James Duderstadt, 1999 [Nuclear
Engineering Professor; Dean, Provost
and President of the University of
Michigan]
5
Content-Assessment-Pedagogy
(CAP) Design Process Flowchart
Integrated Course Design
(Fink, 2003)
Initial Design Phase
Start
Context
Assessment
Pedagogy
No
C&A&P
Alignment?
Yes
End
Backward Design
Content
1. Situational Factors
2. Learning Goals
3. Feedback and
Assessment
4. Teaching/Learning
Activities
5. Integration
Part I – Introduction
1 Learning: From Speculation to Science 3
Part II – Learners and Learning
2 How Experts Differ from Novices 31
3 Learning and Transfer 51
4 How Children Learn 79
5 Mind and Brain 114
Part III – Teachers and Teaching
6 The Design of Learning Environments 131
7 Effective Teaching: Examples in History,
Mathematics, and Science 155
8 Teacher Learning 190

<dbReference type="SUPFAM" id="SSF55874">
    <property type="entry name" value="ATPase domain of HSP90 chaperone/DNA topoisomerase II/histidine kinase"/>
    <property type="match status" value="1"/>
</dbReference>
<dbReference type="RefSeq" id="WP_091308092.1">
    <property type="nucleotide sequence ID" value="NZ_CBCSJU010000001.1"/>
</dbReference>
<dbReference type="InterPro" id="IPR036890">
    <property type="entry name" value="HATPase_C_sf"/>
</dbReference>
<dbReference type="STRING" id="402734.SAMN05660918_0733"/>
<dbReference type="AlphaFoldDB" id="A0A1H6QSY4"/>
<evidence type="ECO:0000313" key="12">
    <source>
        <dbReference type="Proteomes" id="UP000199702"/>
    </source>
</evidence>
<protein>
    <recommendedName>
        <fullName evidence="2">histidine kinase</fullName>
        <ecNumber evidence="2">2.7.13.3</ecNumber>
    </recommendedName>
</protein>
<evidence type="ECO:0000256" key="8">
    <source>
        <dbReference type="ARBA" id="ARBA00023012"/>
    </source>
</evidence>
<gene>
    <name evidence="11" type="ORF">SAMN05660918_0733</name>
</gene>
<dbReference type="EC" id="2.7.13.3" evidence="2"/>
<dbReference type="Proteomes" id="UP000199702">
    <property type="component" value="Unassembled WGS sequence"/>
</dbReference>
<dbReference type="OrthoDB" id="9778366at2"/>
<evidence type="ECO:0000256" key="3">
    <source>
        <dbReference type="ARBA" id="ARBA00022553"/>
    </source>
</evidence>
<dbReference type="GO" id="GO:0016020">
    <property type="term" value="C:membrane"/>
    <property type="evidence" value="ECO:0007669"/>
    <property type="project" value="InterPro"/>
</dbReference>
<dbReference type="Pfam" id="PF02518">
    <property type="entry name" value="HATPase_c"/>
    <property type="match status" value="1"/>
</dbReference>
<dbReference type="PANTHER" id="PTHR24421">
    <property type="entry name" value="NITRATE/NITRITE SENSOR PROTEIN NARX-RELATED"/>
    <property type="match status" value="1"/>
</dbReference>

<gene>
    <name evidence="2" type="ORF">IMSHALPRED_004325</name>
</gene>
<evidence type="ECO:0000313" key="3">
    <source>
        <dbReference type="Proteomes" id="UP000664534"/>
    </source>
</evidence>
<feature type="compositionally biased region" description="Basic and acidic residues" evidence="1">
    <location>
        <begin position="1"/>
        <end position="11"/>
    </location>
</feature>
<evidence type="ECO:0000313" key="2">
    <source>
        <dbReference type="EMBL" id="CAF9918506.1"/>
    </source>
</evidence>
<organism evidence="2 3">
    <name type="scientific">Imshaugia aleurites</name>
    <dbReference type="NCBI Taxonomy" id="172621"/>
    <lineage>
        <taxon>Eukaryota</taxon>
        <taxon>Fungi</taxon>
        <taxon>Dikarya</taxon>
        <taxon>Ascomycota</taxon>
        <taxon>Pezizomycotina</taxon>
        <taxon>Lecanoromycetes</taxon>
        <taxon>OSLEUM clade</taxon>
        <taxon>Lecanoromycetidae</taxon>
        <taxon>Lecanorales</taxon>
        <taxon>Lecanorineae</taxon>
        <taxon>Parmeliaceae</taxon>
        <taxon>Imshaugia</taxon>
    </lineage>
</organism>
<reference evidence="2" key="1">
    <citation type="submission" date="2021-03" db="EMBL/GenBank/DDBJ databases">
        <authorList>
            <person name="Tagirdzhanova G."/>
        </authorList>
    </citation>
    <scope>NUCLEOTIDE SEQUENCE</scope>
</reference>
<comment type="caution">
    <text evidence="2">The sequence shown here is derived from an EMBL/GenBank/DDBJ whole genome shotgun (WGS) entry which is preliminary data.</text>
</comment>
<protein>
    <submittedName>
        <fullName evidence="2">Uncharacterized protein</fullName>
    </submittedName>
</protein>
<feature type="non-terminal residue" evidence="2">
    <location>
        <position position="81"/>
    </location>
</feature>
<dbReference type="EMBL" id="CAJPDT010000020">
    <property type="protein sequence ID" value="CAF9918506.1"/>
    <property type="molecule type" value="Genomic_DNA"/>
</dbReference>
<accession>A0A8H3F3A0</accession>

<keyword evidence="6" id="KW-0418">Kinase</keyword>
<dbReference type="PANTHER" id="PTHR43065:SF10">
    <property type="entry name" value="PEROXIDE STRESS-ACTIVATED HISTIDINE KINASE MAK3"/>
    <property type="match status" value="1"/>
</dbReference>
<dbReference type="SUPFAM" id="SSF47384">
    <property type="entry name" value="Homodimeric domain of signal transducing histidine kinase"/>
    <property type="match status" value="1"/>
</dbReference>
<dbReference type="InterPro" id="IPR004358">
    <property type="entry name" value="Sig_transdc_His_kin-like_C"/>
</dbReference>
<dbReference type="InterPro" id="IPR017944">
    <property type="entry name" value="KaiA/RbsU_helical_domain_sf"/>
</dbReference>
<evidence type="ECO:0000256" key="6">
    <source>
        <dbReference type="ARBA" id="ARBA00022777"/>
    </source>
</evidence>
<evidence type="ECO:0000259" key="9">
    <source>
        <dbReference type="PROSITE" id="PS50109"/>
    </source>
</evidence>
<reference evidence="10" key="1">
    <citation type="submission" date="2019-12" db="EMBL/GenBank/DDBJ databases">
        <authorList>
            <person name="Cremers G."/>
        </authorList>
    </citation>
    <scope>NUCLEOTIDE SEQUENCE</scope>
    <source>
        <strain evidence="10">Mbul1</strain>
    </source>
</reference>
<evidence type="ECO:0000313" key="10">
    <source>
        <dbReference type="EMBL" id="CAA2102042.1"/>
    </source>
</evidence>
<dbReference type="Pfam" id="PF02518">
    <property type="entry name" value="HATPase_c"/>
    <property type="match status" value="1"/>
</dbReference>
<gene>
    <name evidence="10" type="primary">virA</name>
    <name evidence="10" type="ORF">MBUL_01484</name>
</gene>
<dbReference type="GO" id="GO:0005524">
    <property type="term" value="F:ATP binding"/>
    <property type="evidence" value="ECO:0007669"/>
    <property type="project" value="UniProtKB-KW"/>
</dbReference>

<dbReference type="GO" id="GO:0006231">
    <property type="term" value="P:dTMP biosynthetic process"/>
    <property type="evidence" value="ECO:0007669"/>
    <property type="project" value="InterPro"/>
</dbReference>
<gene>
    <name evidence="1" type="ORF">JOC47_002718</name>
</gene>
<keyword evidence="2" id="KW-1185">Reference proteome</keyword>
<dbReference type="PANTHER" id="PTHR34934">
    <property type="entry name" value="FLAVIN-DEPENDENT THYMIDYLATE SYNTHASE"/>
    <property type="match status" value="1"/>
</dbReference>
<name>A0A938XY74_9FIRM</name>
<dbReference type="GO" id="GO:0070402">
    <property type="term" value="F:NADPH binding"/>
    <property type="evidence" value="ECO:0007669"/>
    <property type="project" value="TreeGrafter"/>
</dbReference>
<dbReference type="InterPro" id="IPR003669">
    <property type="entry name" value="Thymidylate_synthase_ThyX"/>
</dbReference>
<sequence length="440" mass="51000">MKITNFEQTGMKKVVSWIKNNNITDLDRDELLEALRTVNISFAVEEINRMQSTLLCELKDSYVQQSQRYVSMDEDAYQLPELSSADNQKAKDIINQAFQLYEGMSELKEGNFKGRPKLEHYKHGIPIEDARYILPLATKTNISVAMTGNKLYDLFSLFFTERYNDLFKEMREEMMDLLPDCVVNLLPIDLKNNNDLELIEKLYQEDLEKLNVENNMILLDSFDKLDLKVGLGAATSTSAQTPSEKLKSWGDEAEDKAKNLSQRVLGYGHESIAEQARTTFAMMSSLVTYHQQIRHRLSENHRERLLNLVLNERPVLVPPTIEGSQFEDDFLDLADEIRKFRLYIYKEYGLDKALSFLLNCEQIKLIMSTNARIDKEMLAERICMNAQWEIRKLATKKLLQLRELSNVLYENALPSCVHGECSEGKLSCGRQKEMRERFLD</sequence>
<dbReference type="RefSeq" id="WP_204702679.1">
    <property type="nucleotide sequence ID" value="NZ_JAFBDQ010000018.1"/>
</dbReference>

9 Technology to Support Learning 206
Part IV – Future Directions for the Science
of Learning
10 Conclusions 233
11 Next Steps for Research 248
7
http://www.nap.edu/openbook.php?record_id=6160
Designing Learning
Environments Based on HPL
(How People Learn)
8
Lila M. Smith
Pedago-pathologies
Amnesia
Fantasia
Inertia
Lee Shulman – MSU Med School – PBL Approach (late 60s
– early 70s), President Emeritus of the Carnegie Foundation
for the Advancement of College Teaching
Shulman, Lee S. 1999. Taking learning seriously.
Change, 31 (4), 11-17.
What do we do about these
pathologies?
• Activity – Engage learners in
meaningful and purposeful activities
• Reflection – Provide opportunities
• Collaboration – Design interaction
• Passion – Connect with things learners
care about
Shulman, Lee S. 1999. Taking learning seriously.
Change, 31 (4), 11-17.
11
Lila M. Smith
Pedagogies of Engagement
13
Student Engagement Research Evidence
• Perhaps the strongest conclusion that can be
made is the least surprising. Simply put, the
greater the student’s involvement or engagement
in academic work or in the academic experience
of college, the greater his or her level of